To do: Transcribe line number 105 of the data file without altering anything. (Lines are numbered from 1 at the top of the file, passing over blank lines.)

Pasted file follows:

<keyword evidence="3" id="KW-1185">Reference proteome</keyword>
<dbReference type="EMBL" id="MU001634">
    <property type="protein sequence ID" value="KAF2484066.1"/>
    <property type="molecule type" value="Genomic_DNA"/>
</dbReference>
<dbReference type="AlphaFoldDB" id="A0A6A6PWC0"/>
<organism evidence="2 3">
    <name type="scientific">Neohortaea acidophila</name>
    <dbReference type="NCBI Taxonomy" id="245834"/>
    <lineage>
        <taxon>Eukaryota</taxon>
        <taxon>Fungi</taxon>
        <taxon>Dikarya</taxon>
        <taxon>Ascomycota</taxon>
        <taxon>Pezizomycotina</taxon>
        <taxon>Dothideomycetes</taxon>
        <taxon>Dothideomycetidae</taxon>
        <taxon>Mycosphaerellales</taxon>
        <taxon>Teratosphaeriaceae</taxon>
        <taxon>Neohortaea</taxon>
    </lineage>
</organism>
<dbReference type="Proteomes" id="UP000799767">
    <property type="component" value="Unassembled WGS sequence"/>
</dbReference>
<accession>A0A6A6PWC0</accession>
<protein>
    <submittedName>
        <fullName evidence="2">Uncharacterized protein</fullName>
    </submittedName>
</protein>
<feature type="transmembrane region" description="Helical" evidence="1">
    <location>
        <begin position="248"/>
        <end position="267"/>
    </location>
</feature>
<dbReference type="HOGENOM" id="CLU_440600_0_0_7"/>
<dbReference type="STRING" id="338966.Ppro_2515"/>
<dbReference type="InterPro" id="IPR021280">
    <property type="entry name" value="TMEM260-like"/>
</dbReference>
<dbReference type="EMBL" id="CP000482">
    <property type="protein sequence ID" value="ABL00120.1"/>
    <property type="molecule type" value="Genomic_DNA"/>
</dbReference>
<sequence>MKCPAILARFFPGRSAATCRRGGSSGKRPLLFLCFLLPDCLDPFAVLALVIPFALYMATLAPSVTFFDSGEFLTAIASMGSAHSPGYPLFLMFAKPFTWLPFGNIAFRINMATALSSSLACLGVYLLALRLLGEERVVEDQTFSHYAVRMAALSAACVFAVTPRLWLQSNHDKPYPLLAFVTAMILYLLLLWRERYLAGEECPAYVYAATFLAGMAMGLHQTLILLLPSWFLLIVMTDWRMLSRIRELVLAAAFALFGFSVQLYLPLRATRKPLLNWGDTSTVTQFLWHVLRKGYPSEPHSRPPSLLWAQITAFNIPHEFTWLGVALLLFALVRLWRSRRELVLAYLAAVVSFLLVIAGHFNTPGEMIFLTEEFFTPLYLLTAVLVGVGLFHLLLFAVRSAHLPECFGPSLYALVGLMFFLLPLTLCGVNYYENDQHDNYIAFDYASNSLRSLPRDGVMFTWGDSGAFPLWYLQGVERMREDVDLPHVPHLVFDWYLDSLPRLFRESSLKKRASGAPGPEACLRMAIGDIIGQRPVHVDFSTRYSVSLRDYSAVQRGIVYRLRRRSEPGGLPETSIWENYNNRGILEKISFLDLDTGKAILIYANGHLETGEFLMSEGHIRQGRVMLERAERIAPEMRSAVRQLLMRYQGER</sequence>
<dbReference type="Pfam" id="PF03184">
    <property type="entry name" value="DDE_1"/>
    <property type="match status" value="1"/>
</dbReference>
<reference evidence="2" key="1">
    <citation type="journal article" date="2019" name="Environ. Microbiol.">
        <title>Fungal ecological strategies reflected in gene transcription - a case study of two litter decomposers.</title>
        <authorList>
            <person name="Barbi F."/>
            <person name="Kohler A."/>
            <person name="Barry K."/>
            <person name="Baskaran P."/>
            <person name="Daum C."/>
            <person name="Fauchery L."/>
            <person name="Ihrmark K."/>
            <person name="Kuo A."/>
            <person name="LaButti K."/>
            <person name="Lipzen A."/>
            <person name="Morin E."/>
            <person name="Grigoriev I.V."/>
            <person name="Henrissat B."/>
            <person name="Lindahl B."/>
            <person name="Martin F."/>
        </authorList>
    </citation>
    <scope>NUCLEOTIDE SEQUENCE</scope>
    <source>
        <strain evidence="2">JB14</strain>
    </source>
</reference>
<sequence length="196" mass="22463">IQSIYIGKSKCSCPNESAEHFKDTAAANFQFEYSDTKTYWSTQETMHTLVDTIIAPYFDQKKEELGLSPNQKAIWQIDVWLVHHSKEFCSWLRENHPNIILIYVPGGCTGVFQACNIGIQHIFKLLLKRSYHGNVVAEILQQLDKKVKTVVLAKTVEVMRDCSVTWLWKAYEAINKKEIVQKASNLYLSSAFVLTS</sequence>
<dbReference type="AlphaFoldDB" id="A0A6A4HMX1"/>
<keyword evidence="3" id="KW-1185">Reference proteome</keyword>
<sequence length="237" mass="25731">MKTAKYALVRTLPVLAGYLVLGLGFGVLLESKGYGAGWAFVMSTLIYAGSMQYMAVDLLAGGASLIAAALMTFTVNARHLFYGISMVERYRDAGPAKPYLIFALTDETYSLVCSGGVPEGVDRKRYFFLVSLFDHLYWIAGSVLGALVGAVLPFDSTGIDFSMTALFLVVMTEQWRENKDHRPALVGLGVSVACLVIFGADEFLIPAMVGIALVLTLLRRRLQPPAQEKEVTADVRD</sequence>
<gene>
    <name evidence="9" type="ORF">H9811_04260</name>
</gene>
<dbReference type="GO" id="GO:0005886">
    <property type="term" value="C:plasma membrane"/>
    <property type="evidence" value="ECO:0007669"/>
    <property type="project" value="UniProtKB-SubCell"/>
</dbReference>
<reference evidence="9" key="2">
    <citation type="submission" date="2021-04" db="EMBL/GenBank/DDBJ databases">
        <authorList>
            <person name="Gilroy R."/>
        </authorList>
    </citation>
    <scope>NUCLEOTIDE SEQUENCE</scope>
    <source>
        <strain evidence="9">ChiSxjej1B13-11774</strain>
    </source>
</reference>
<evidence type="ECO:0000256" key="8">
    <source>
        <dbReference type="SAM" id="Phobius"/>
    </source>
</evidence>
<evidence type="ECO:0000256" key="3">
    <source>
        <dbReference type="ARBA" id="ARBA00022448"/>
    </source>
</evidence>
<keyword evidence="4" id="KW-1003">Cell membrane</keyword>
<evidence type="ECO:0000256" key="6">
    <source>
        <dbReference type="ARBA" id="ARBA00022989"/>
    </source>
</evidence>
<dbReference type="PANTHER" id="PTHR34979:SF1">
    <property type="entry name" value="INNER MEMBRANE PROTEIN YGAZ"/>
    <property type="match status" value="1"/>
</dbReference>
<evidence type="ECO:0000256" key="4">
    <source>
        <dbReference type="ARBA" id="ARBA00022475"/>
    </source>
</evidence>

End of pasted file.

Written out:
</evidence>